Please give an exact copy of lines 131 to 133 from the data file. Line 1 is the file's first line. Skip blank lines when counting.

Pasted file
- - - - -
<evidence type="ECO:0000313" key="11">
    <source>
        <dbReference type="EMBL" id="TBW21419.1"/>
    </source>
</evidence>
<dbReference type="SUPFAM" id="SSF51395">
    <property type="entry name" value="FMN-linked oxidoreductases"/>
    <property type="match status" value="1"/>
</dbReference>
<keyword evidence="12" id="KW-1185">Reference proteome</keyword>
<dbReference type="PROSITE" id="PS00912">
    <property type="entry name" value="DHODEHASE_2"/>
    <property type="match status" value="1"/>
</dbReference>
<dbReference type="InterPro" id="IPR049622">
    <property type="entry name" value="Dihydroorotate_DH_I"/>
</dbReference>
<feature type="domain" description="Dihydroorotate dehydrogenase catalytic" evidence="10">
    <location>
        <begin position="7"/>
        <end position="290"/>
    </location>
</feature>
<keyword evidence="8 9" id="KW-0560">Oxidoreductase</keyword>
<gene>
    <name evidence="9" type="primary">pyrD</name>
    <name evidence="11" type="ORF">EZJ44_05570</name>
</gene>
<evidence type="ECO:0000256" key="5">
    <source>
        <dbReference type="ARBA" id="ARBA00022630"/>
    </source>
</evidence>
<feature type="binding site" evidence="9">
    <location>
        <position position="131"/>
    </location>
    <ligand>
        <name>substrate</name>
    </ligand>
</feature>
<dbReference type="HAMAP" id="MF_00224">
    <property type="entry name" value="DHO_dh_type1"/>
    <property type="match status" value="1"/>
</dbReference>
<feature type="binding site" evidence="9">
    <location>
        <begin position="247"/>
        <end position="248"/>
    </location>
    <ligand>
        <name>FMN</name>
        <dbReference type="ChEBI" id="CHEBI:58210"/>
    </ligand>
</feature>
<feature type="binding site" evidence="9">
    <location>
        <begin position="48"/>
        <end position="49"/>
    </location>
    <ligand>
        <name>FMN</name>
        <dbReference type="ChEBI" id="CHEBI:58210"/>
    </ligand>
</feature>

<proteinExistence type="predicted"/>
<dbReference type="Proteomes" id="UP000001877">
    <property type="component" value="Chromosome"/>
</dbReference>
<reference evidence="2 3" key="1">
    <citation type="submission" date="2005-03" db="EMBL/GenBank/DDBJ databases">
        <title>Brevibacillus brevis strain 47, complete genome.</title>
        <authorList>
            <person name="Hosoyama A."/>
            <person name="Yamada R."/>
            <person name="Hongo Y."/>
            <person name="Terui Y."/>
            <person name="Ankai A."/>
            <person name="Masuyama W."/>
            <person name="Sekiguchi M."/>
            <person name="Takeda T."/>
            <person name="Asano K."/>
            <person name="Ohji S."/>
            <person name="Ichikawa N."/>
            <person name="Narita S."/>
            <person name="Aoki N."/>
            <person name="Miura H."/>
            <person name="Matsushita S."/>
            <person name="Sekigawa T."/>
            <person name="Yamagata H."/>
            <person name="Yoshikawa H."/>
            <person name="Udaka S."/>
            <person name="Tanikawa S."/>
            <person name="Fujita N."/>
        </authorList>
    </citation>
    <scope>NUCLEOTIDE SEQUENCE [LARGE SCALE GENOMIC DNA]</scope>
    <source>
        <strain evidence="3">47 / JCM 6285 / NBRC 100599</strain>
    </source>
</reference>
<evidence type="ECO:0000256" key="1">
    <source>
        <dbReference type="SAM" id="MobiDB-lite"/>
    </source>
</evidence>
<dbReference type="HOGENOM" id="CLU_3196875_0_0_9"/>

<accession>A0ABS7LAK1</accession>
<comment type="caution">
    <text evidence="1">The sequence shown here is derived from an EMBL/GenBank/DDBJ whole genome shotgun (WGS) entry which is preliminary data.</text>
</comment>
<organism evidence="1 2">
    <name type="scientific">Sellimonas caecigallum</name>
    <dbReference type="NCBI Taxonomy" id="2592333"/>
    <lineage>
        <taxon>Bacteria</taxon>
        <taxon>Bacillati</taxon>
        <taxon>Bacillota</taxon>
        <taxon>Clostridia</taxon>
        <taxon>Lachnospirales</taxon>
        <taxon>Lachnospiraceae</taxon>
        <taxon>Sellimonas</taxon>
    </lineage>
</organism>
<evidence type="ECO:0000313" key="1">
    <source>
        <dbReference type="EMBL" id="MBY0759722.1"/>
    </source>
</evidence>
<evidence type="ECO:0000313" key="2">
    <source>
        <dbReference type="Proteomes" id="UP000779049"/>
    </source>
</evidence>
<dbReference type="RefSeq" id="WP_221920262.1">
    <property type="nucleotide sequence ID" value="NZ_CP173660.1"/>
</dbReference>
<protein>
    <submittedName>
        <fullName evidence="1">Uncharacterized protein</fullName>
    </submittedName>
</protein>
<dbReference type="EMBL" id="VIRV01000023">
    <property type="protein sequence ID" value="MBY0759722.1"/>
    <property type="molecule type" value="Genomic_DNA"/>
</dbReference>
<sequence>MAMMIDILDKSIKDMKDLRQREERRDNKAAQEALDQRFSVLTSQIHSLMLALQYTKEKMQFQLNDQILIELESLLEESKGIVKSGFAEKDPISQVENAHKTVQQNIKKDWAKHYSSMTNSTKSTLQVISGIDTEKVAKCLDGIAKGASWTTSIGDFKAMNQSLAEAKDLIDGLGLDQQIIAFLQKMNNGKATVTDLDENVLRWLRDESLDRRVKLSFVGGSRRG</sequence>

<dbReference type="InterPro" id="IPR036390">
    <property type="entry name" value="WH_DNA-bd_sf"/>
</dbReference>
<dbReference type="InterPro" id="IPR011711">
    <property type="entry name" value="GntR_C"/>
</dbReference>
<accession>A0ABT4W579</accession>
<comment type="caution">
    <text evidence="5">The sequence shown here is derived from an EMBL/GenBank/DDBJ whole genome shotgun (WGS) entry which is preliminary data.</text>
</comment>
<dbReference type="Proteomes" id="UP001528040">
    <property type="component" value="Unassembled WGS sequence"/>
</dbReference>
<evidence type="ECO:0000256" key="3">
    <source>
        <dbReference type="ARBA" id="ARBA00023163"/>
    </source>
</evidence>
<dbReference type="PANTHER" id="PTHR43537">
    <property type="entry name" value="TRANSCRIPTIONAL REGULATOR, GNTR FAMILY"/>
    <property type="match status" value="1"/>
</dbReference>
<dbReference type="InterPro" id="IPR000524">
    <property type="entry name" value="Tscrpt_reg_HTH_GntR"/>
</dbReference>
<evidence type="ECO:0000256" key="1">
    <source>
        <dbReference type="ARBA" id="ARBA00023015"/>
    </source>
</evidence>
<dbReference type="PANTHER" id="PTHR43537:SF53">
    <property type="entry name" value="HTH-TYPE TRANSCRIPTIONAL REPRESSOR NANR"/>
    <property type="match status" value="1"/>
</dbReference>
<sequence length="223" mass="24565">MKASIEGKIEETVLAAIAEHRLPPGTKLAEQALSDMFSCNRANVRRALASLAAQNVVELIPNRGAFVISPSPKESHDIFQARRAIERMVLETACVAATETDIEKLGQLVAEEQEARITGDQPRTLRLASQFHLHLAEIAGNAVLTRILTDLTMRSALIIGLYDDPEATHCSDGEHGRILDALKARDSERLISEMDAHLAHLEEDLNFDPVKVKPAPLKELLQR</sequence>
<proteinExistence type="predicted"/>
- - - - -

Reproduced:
    <source>
        <dbReference type="Proteomes" id="UP000779049"/>
    </source>